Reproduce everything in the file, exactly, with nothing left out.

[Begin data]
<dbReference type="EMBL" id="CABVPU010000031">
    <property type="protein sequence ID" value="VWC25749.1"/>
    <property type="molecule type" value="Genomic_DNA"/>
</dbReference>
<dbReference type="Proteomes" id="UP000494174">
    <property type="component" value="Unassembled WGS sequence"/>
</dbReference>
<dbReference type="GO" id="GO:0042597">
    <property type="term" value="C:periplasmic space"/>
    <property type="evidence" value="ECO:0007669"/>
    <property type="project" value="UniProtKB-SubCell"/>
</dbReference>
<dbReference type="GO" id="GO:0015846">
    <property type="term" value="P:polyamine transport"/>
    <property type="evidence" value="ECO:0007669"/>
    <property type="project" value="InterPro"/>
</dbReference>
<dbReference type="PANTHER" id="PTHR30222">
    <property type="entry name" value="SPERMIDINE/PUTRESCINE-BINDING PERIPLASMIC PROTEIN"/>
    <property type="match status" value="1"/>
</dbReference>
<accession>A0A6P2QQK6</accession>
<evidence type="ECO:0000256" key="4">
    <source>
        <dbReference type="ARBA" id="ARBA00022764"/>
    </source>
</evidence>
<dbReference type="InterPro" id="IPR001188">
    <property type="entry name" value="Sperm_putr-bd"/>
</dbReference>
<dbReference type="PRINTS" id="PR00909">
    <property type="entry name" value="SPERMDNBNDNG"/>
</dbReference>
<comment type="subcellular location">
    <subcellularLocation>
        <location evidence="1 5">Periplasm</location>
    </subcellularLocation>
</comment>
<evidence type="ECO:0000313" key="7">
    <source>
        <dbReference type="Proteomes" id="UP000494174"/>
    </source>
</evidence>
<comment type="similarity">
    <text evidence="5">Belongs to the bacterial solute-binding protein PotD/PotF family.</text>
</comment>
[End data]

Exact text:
<dbReference type="EMBL" id="CABVPU010000031">
    <property type="protein sequence ID" value="VWC25749.1"/>
    <property type="molecule type" value="Genomic_DNA"/>
</dbReference>
<dbReference type="Proteomes" id="UP000494174">
    <property type="component" value="Unassembled WGS sequence"/>
</dbReference>
<dbReference type="GO" id="GO:0042597">
    <property type="term" value="C:periplasmic space"/>
    <property type="evidence" value="ECO:0007669"/>
    <property type="project" value="UniProtKB-SubCell"/>
</dbReference>
<dbReference type="GO" id="GO:0015846">
    <property type="term" value="P:polyamine transport"/>
    <property type="evidence" value="ECO:0007669"/>
    <property type="project" value="InterPro"/>
</dbReference>
<dbReference type="PANTHER" id="PTHR30222">
    <property type="entry name" value="SPERMIDINE/PUTRESCINE-BINDING PERIPLASMIC PROTEIN"/>
    <property type="match status" value="1"/>
</dbReference>
<accession>A0A6P2QQK6</accession>
<evidence type="ECO:0000256" key="4">
    <source>
        <dbReference type="ARBA" id="ARBA00022764"/>
    </source>
</evidence>
<dbReference type="InterPro" id="IPR001188">
    <property type="entry name" value="Sperm_putr-bd"/>
</dbReference>
<dbReference type="PRINTS" id="PR00909">
    <property type="entry name" value="SPERMDNBNDNG"/>
</dbReference>
<comment type="subcellular location">
    <subcellularLocation>
        <location evidence="1 5">Periplasm</location>
    </subcellularLocation>
</comment>
<evidence type="ECO:0000313" key="7">
    <source>
        <dbReference type="Proteomes" id="UP000494174"/>
    </source>
</evidence>
<comment type="similarity">
    <text evidence="5">Belongs to the bacterial solute-binding protein PotD/PotF family.</text>
</comment>